Freescale Designs $200 Smartbook Tablet: What Now, Apple?

We won't be the ones to say we told you so, but hey, we kind of told you so! The Smartbook revolution looks to be upon us, with Freescale serving up its version of the product just as CES gets unofficially underway. At first glance, you may confused this device with something akin to an Apple tablet, but when you consider that most every tablet looks generally the same (rectangular, thin, a large panel, few buttons and maybe a camera at the top), you'll probably realize that one is just about as good as the other.

This device won't actually be wholly produced by Freescale. Instead, this is more of a rendition/mockup of what Freescale hopes to see the smartbook tablet sector look like, and for good reason. Smartbooks won't rely on general CPUs from AMD and Intel; instead, they'll use ARM-based cores that can be purchased from none other than Freescale. Needless to say, Freescale has a dog in this fight, and it certainly stands to gain a lot if these smartbooks and smartbook tablets can catch on.

The reference design, as it's being called, features a 7" touch panel with up to 4x the resolution of a typical smartphone. As for size, it'll be about 1/3 the volume of a typical netbook. It'll obviously utilize an ARM CPU and a custom Linux build that makes accessing generic applications (an Internet browser, Office suite, etc.) easy. Reportedly, the design would provide "all day battery life," and the $200 price tag makes it all the more interesting.

Other specs would include Wi-Fi, Bluetooth, a touch-screen QWERTY keyboard, optional 3G, support for Flash and built-in applications for accessing Twitter, Facebook, Flickr, etc. $200 sure sounds cheap for something such as this, and it sounds really cheap compared to the $700+ price estimates we've heard surrounding Apple's so-called (and still not confirmed) iSlate. We love OS X, but we think we'll take Linux and an extra $500 if given the option.

Smartbook reference design features

  • Size: small/thin form factor (200mm x 128mm x 14.9cm and weighing 376 grams); no need for fan or heat sink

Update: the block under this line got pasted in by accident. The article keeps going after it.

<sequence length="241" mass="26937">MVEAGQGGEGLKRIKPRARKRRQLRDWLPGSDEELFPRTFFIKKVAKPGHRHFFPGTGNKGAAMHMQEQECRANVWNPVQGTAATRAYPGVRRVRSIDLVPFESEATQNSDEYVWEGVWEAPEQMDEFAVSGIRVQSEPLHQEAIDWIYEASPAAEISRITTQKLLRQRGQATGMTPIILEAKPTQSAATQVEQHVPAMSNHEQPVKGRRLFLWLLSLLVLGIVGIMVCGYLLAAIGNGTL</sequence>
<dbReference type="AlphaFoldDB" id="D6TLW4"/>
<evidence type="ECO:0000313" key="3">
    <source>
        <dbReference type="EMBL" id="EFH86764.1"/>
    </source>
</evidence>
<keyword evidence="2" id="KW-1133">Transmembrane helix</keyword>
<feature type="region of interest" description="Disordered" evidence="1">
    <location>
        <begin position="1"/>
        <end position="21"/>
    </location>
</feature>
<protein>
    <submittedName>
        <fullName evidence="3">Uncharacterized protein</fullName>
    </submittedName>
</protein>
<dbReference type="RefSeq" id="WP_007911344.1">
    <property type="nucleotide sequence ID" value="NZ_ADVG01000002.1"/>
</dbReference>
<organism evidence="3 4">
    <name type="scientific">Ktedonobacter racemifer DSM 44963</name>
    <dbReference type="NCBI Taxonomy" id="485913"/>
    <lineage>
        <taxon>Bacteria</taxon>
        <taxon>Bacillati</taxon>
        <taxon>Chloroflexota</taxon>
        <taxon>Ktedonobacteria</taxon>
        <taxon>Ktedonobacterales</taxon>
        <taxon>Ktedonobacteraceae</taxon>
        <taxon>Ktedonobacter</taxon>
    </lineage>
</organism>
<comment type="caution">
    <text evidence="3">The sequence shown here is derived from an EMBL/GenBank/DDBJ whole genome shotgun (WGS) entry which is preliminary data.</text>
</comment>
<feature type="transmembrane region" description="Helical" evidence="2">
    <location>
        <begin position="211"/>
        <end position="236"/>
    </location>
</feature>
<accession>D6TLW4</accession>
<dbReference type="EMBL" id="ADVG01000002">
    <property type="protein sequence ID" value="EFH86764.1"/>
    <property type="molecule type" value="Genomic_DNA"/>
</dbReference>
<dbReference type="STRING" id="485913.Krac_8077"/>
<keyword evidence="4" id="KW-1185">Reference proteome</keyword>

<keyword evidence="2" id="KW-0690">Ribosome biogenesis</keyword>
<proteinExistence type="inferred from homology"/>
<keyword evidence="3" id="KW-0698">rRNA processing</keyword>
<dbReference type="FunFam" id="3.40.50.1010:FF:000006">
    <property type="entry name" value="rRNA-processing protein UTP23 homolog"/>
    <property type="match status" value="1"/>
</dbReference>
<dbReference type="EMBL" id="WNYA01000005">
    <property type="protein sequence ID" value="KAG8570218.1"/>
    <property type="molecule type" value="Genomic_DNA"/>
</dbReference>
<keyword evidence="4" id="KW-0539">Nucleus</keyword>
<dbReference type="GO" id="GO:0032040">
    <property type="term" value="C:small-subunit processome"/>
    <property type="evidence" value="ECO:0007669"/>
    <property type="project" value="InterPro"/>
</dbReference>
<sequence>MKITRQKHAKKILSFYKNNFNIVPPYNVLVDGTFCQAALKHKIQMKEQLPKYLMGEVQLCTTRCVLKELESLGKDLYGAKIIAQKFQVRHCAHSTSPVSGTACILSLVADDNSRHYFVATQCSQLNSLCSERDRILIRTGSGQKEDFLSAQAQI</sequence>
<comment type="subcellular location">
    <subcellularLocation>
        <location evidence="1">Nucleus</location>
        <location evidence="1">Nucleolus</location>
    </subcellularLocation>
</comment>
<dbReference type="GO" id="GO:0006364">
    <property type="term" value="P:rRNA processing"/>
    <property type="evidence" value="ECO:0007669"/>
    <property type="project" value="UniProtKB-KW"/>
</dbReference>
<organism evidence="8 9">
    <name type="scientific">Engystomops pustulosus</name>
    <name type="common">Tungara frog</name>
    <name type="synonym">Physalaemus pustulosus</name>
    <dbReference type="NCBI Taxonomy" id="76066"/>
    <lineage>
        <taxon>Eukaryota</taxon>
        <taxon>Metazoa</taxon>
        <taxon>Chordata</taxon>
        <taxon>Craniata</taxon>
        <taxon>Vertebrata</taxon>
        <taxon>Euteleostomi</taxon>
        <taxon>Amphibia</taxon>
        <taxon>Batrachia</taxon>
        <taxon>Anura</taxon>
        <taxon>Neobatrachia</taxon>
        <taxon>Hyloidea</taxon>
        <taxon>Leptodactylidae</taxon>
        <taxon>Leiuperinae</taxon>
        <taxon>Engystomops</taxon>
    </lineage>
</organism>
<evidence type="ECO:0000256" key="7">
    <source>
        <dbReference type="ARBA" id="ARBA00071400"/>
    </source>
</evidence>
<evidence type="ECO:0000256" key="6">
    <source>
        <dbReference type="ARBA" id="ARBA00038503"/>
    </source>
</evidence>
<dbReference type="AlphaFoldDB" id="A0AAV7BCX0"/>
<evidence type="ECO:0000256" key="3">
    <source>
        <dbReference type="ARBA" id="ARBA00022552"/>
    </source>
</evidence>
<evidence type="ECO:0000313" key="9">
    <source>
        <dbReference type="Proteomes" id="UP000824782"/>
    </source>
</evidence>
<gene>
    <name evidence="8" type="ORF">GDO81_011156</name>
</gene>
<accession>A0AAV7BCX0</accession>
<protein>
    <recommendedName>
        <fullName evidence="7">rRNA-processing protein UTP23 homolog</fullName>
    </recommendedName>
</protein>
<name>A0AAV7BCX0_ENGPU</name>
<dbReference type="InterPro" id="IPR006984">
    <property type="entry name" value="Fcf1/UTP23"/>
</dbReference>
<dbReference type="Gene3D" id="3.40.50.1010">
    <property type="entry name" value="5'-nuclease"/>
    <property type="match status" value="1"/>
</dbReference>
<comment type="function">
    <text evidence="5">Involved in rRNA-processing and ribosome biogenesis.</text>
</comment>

• Processor: Freescale i.MX515 applications processor provides high performance and low power
    • ARM Cortex-A8 core
    • OpenVG & OpenGL/ES graphics cores
    • HD video decoder hardware
  • Power management IC:
    • Battery charging system for both USB and wall charging
    • Output buck converters for the processor core and memory
    • Boost converters for LCD backlighting
    • Serial backlight drivers for displays and keypad, plus RGB LED drivers
  • Display: 7-inch (1024 x 600) touch screen
  • Memory: 512 MB DDR2
  • Storage: 4-64 GB internal storage; removable micro SD
  • Connectivity: 3G modem (option) 802.11 b/g/n, Bluetooth 2.1, GPS, RF4CE (option
  • Ports: USB 2.0 and USB mini (also for charging), audio in/audio out, SIM card
  • Audio: speaker, microphone
  • Camera: 3 Mpixel (video recording up to VGA @ 30fps)
  • Battery: 1900mAh, USB charging
  • Sensors: MMA8450Q 3-axis accelerometer and an ambient light sensor


Freescale and its partners offer a range of support, including turnkey designs. Inventec Appliance Corporation (IAC) provides expertise in design and manufacturing services for handhelds and netbooks. Freescale has also partnered with Thundersoft for software integration customization and optimization. For companies wishing to manage their projects internally, Freescale offers design aids including block diagrams, schematics, lists of materials and a Linux board support package.


The smartbook reference design is expected to be available for evaluation beginning February 2010 through local Freescale sales representatives. Reference design details are available at